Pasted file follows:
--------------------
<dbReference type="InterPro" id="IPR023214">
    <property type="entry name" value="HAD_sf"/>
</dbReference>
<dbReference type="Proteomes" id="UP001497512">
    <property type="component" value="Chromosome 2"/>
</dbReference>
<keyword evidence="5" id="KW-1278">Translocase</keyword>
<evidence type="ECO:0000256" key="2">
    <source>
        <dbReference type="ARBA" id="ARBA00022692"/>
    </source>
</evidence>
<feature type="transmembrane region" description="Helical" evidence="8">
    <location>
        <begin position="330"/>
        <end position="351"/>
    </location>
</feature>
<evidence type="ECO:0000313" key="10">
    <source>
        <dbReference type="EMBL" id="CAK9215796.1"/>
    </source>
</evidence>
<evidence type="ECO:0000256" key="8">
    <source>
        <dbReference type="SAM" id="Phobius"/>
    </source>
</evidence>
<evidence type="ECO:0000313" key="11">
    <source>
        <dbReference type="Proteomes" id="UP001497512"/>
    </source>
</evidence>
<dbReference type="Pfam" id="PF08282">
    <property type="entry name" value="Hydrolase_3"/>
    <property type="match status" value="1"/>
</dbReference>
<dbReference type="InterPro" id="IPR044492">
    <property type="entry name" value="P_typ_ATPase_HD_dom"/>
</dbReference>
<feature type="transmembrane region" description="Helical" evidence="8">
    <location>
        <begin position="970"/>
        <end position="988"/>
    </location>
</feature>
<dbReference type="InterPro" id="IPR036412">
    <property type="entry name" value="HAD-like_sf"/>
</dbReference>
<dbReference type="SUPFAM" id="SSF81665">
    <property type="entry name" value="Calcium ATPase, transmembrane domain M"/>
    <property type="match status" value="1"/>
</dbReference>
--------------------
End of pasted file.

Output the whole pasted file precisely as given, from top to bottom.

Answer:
<dbReference type="InterPro" id="IPR023214">
    <property type="entry name" value="HAD_sf"/>
</dbReference>
<dbReference type="Proteomes" id="UP001497512">
    <property type="component" value="Chromosome 2"/>
</dbReference>
<keyword evidence="5" id="KW-1278">Translocase</keyword>
<evidence type="ECO:0000256" key="2">
    <source>
        <dbReference type="ARBA" id="ARBA00022692"/>
    </source>
</evidence>
<feature type="transmembrane region" description="Helical" evidence="8">
    <location>
        <begin position="330"/>
        <end position="351"/>
    </location>
</feature>
<evidence type="ECO:0000313" key="10">
    <source>
        <dbReference type="EMBL" id="CAK9215796.1"/>
    </source>
</evidence>
<evidence type="ECO:0000256" key="8">
    <source>
        <dbReference type="SAM" id="Phobius"/>
    </source>
</evidence>
<evidence type="ECO:0000313" key="11">
    <source>
        <dbReference type="Proteomes" id="UP001497512"/>
    </source>
</evidence>
<dbReference type="Pfam" id="PF08282">
    <property type="entry name" value="Hydrolase_3"/>
    <property type="match status" value="1"/>
</dbReference>
<dbReference type="InterPro" id="IPR044492">
    <property type="entry name" value="P_typ_ATPase_HD_dom"/>
</dbReference>
<feature type="transmembrane region" description="Helical" evidence="8">
    <location>
        <begin position="970"/>
        <end position="988"/>
    </location>
</feature>
<dbReference type="InterPro" id="IPR036412">
    <property type="entry name" value="HAD-like_sf"/>
</dbReference>
<dbReference type="SUPFAM" id="SSF81665">
    <property type="entry name" value="Calcium ATPase, transmembrane domain M"/>
    <property type="match status" value="1"/>
</dbReference>